Doolittle Showing Power, Versatility In First Full Season

STOCKTON, Calif.—After a pedestrian debut in 2007, Sean Doolittle's power is coming to fruition. He is hitting .344/.408/.640 with 10 home runs and 34 RBIs through 35 games in his first full professional season.

Oakland drafted him 41st overall last June and Doolittle split time between Vancouver and Kane County. He spent much of the year hitting sixth but has moved to the third spot this year with the Ports.

"Hitting in the middle of the order has been a little of an adjustment," he said. "Now hitting in the No. 3 spot every day, the pitchers here aren't afraid to throw their offspeed pitches for strikes in a hitter's count. A lot of times I am seeing changeups in that count or might even see breaking balls. That's been a pretty big mental adjustment for me so far."

Positioned for Success

One big change for Doolittle in 2008 has been that besides playing first, he has also made three starts in right field. The seeds for this experiment were sown during spring training.

"I was apprehensive at first because I was in my first spring training and thought that learning a new position might be tough," Doolittle said. "But once I settled in and knew that they wanted to utilize my versatility, I focused on getting comfortable. I really like it out there. It's a nice change of pace from playing first base and I kind of enjoy it."

Doolittle played outfield as a freshman at Virginia and during two summers with Team USA, spending a majority of his time in right, so it's not exactly a new position.

"You make a lot more reactionary moves out there because the ball comes to you so much faster than it does at first," he said. "You rely a lot more on your instincts and trust yourself after doing so many reps in practice. Outfield is all about judging fly balls off the bat, knowing the count, where to stand, how to play different hitters, when to throw and hit the cutoff man and things like that. It wasn't totally new to me but I almost had to relearn it."

The shift was Athletics farm director Keith Lieppman's idea, and his rationale was simple.

"It was a combination of two things," Lieppman said. "We had two really good players at the same position and wanted Doolittle and (Chris) Carter to both play first but didn't want to bring one guy up as just a DH and the other as just a first baseman."

Lieppman also made the move to help make Doolittle more versatile.

"We know that Sean is an outstanding first baseman who is going to be a Gold Glover," he said. "But if he can also play the outfield and do some other things like (Nick) Swisher did, then that would be great."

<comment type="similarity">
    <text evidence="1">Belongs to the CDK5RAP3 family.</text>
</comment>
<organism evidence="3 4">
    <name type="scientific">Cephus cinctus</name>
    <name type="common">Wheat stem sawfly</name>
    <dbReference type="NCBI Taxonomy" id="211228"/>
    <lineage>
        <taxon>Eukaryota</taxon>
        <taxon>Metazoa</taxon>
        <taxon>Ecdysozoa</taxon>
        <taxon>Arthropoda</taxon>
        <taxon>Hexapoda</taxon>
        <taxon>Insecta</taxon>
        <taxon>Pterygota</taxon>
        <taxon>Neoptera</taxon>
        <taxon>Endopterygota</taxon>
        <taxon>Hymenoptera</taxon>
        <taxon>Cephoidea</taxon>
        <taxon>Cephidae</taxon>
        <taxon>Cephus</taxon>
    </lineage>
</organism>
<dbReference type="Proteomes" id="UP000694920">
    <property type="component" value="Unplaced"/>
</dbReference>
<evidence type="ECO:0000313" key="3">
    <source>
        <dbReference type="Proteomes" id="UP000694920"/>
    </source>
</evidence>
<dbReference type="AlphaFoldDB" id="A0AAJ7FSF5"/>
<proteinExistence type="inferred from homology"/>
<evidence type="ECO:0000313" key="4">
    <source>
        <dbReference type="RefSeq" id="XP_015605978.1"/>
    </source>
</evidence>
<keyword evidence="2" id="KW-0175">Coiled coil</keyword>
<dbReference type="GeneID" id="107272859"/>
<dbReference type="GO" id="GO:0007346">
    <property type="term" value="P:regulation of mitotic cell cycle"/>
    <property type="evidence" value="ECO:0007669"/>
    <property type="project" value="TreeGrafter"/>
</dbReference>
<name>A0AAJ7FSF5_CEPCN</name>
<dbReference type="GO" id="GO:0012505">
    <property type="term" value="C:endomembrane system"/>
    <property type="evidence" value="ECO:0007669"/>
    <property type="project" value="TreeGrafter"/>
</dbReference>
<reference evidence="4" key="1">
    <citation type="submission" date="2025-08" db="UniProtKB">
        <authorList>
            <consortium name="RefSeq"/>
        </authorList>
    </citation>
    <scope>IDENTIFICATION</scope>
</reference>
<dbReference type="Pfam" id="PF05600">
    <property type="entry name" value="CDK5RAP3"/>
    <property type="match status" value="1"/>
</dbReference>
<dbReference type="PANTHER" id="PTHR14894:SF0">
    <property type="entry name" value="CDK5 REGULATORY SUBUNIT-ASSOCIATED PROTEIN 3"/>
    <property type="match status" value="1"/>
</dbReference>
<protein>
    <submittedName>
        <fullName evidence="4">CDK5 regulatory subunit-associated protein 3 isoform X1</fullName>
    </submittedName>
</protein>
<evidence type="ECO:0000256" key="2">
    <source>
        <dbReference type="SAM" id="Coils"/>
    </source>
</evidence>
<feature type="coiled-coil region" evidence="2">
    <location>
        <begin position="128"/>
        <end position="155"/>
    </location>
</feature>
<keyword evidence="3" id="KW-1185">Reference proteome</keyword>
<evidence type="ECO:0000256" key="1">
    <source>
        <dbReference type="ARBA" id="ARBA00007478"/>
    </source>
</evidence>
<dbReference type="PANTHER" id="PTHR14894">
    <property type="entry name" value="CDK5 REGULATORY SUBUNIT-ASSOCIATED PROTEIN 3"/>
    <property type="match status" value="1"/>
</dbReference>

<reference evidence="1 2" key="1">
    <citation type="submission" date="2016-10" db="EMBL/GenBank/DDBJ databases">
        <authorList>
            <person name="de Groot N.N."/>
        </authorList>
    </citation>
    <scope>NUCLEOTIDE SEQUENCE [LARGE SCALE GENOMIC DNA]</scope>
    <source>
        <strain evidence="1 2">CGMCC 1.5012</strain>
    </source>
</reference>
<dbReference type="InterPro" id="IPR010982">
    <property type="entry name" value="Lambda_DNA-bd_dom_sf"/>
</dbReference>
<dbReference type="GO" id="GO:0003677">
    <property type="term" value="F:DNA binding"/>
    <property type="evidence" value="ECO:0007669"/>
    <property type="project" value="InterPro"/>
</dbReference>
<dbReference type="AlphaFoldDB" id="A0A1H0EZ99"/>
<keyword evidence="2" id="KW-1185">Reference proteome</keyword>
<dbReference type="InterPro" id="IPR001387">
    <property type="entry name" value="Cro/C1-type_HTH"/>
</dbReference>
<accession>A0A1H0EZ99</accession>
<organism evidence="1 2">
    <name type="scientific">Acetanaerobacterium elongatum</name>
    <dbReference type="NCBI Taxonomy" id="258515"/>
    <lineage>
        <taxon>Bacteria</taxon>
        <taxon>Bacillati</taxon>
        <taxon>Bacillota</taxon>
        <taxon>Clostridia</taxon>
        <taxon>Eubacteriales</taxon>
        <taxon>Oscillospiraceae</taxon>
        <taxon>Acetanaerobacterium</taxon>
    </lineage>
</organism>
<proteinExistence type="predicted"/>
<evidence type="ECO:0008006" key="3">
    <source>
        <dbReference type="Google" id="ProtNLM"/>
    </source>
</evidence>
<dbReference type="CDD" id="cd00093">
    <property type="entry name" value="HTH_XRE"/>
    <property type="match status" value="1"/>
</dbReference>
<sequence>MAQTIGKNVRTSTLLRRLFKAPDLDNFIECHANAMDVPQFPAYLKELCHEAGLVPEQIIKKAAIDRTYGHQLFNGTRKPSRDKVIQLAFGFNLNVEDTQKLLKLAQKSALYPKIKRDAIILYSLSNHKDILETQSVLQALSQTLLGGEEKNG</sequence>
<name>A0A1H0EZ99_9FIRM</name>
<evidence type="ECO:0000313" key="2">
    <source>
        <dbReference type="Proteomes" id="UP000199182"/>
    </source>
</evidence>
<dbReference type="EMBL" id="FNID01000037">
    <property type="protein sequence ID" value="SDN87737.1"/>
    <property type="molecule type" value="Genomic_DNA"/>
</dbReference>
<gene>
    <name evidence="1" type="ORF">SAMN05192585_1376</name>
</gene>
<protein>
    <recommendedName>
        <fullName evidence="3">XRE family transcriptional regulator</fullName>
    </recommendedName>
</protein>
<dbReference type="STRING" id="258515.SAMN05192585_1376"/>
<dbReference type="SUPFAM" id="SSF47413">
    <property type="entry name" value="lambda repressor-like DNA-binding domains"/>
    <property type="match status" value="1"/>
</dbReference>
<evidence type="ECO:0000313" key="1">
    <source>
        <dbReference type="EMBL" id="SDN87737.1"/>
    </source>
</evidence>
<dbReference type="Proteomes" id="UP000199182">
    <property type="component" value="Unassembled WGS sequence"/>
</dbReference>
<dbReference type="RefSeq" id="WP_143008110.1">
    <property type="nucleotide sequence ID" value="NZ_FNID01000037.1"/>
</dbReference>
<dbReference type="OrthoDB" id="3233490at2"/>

Even though Doolittle has made just three starts in right thus far, Lieppman has been impressed with what he has seen.

"He's got good hands, has good instincts on the field and is athletic," he said. "His arm his fine because he was a pitcher in college. He has to learn how to throw from that distance, which should come through long toss. But I think he can do that with no problem."

Extra Effort

Last fall, Doolittle was among the Oakland prospects selected to participate in the instructional league. And it was an opportunity he clearly took advantage of.

"They felt like I had a chance to make some significant strides if I went down there," he said. "It's starting to look like that all paid off."

Some prospects might view the instructional league as a bad thing, but for Doolittle it was all positive.

"It's set up where you get out of it what you put into it," he said. "After a long season, you go there for about five weeks after just a week off. You play in the Arizona heat and that can take a toll on you but once you're out there, you make the most of it and suck it up.

"You want to work hard and if you do that, then it will pay off in the future. Overall, it was a positive."

Doolittle's solid performance didn't go unnoticed.

"He was MVP of our instructional league," Lieppman said. "We give that award not just to the best guy but the player who ground it out and had the best attitude. This guy just doesn't ever blink. He just keeps grinding and I think that showed in the instructional league. He really made the most of that."

And after struggling a bit at Kane County last summer, that extra work in the fall gave Doolittle a much-needed shot in the arm.

"It definitely gave me confidence," he said. "I know that I was hitting the ball really hard, really consistently and for a lot of power there. After having some ups and downs in Kane County, going to instructional league and consistently performing for those five weeks was a big confidence boost."

However, Doolittle wasn't finished. After returning from Arizona, he got into the weight room. One benefit from that is that his power numbers are about where they should be in 2008, even in the hitter-friendly California League.

"I'd like to think that this is what people are expecting of me to do," Doolittle said. "I know this is what I expected of myself after the adjustments I made in the instructional league. I spent the offseason putting on weight and gaining strength.

That was the plan, to come out and prove to people who weren't sure if the power was ever going to come. A first baseman in the middle of the order is supposed to be producing like this and that's what has happened so far."

Lieppman also respects how much work Doolittle put in during the offseason.

"He's been outstanding," he said. "He's met every challenge. He got bigger and stronger in the offseason and really conditioned himself well."

Steve Hunt is a freelance writer based in Frisco, Texas.